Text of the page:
5 Git Commands to Save the Day

Photo by Yancy Min on Unsplash

Git is an extremely useful tool that has become almost ubiquitous with programming itself. Unfortunately, learning it can be a bit overwhelming with the seeming endless git documentation. Eventually everyone masters manipulating and merging branches on small projects but as repositories grow in size as well as contributors things can get complicated. Fortunately git is excels on large projects and has many advanced commands which allow you fix almost any mistake you make, the key is knowing which commands to use in which situation. That being said, let's go through the git commands I find myself using all the time to fix my mistakes.

Most people make mistakes and due to this most programs include and undo button. Git’s undo button is known as reset. There are two style of reset, a soft and hard reset. A soft reset will remove the specific commit and place those changes back into the staged area where as a hard reset will delete the specified commit. In Figure 1 the commit is specified relative to the head of the branch instead of by its commit ID.

git reset --soft HEAD~1Figure 1: Soft undo of the last commit

Often there is the case where you have made a commit and then found a typo or style change that is related to the previous commit. Making another commit with these kind of changes does not add value the git log, instead it would add clutter. Instead, using the commit amend option keeps the log clean by well, amending the current staged changes to the previous commit. Adding the --no-edit option keeps the same commit message, this can be removed if you want to change the message.

git commit --amend --no-editFigure 2: Amend staged changes to previous commit

Sometimes your working on a code change and you want to switch gears to work on something else or maybe reference some code on a different branch. You could commit your half completed work but the better move would be to stash it. Stashing allows you to store staged changes locally so you can switch branches, work on some other aspect of the change, or even move your stashed code to another branch without git complaining.

In Figure 3 the current changes are first saved to a stash via git stash save with an optional message. At this point git will let you switch branches as your changes no longer exist on the current branch. To re-apply the changes from a stash you can first, list all the available stashes with git stash list. From this point you can apply the latest stash to the current branch and delete that stash with git stash pop. You can specify a specific stash from the current stashes by passing its location on the stash list For example, in Figure 3 the 4th stash in the list is being pop. Alternatively, if you would like to apply a stash without removing it from the stash list you can use git stash apply.

git stash save "optional message for reference"
git stash list
git stash pop stash@{3}
Figure 3: Stash and pop changes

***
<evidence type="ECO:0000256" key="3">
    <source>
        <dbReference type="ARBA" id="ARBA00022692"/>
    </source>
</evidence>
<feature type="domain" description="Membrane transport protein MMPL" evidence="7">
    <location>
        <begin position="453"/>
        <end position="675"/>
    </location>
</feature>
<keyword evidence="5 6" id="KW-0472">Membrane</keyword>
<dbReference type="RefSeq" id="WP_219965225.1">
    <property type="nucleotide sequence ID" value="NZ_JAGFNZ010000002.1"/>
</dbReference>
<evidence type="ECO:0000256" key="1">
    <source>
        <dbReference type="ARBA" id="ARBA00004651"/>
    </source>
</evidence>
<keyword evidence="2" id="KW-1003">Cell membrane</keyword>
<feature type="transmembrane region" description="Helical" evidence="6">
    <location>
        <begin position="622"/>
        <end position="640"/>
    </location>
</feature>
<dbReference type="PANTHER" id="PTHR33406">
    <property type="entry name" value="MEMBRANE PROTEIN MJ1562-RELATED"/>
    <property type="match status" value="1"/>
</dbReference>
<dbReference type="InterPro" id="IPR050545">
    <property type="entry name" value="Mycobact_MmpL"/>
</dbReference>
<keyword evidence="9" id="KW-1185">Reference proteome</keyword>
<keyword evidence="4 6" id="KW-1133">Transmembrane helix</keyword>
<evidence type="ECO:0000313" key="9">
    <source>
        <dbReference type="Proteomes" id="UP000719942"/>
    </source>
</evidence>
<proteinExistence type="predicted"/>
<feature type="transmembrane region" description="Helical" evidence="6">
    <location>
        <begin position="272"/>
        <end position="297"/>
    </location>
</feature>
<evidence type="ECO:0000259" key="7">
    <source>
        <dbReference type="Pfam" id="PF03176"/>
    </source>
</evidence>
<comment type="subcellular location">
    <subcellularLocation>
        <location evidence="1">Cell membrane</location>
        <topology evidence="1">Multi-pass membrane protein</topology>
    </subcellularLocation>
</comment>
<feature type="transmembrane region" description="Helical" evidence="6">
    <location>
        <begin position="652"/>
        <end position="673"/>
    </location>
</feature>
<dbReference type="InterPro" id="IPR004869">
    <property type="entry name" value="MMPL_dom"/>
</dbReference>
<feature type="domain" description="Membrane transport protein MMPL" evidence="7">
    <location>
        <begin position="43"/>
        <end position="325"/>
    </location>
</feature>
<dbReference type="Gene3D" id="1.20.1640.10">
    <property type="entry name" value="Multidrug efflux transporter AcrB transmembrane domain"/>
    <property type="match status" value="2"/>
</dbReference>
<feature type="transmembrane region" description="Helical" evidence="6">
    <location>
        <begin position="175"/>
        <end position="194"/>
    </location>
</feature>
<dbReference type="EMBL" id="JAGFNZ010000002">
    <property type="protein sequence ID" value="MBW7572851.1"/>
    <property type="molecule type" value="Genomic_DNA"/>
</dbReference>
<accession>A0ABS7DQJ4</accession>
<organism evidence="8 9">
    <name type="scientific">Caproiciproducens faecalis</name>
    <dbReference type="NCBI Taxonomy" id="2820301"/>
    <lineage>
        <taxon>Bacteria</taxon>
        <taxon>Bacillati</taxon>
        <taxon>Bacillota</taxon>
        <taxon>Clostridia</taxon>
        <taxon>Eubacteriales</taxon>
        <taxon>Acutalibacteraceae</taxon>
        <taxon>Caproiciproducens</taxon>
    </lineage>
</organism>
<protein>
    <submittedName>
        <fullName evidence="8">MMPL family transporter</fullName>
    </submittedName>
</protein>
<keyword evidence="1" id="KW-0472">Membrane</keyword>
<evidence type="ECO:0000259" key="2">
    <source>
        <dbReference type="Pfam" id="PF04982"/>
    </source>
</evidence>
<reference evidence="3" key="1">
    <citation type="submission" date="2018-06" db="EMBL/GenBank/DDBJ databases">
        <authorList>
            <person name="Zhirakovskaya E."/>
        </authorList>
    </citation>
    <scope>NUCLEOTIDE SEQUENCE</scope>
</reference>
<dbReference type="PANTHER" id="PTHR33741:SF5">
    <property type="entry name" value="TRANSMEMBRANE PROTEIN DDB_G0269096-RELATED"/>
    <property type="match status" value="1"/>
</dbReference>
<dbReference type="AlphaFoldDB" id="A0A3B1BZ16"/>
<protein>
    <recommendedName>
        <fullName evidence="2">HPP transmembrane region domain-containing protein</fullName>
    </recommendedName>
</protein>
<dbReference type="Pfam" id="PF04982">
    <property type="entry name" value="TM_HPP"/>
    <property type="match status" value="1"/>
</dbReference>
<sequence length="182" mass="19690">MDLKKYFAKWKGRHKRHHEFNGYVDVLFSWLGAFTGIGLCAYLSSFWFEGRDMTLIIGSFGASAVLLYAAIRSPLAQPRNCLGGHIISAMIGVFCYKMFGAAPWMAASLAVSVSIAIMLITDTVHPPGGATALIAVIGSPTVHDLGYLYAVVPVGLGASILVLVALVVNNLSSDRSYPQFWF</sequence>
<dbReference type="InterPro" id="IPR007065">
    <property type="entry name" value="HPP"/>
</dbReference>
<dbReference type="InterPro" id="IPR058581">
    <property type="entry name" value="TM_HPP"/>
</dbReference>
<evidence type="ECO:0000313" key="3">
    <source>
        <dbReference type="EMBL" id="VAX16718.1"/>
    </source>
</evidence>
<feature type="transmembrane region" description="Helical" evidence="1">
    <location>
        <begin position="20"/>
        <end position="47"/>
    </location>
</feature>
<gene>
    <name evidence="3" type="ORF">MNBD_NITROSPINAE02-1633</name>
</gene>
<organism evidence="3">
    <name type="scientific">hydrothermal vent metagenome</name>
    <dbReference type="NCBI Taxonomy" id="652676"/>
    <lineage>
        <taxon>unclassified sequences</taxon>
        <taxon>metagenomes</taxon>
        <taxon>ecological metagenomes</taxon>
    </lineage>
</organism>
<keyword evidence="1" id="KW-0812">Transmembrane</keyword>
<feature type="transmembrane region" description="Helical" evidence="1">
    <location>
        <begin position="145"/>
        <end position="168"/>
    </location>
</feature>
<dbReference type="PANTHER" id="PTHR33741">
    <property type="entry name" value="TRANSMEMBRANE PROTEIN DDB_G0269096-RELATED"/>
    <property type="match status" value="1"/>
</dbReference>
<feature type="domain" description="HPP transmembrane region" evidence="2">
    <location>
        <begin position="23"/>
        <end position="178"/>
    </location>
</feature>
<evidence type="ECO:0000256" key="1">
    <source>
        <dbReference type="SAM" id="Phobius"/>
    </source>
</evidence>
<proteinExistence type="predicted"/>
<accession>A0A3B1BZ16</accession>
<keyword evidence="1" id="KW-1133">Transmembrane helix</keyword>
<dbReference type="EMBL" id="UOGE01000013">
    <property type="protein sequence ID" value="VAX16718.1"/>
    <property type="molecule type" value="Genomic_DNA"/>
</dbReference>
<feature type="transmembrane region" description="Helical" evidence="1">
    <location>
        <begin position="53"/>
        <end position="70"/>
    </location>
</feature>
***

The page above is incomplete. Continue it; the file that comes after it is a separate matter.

Imagine you have been working on a piece of code when you suddenly realize you are working on the main branch instead of a feature branch like you intended. You do not want to delete all the work you have done but you also want your changes to be reviewed prior to merging into main, this is a perfect case for cherry pick. Cherry pick allows you to pull a commit from one branch to another by specifying its commit ID.

First use git log -1 to list the last commit in order to get that commits ID. Next create and checkout a new branch with git checkout -b new-branch-name and then cherry pick that commit to this branch via git cherry-pick commit-ID. The change has now been added to the desired branch but the main branch still be cleaned up so switch back to that branch and then delete the last commit with git reset — hard HEAD~1.

git log -1
git checkout -b new-branch-name
git cherry-pick commit-ID
git checkout main
git reset --hard HEAD~1
Figure 4: Cherry picking a commit to a different branch

When working in a continuous integration environment developers are constantly pushing code which is great but it quickly makes the branch your working on out of date. You want to ensure your changes do not break something that has already that has already been merged and it is desirable to keep your changes at the top of the log; this is where rebasing is extremely useful. Basically, rebase pulls your feature branch to the head of the master branch as if you just created that a branch.

git rebase origin/main -i
git push --force-with-lease
Figure 5: Rebasing and force pushing a feature branch

In Figure 5, git rebase first specifies the branch to rebase against, in this case origin/main and then includes the -i flag. This lets you interactively rebase via your IDE such as VS Code; assuming it is configured via git config --global core.editor. Figure 6 shows a sample interactive rebase using GitLens where you can squash commits into another, edit the commit message, drop commits, or even reorder your commits. These are all helpful to clean up this features git log to add clarity.

Figure 6: GitLens rebase (source)

The final line of Figure 5 pushes the recently rebased feature branch to its remote repository with the --force-with-lease flag. At a minimum the --force flag is required to push to Github since the rebase rewrote the git log so it appears to be a different branch. Forcing will basically overwrite your remote branch which is desirable in this case. The --force-with-lease flag will not push your local branch to the remote branch if it notices that the remote branch is ahead of what you are trying to push. This is helpful if your working on that branch with multiple developers.



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Mathew Phillip Wheatley

I am a software engineer with a mechanical background. Interests swing from aerospace, to woodworking, travel, skiing, hiking, running, climbing, and lasers.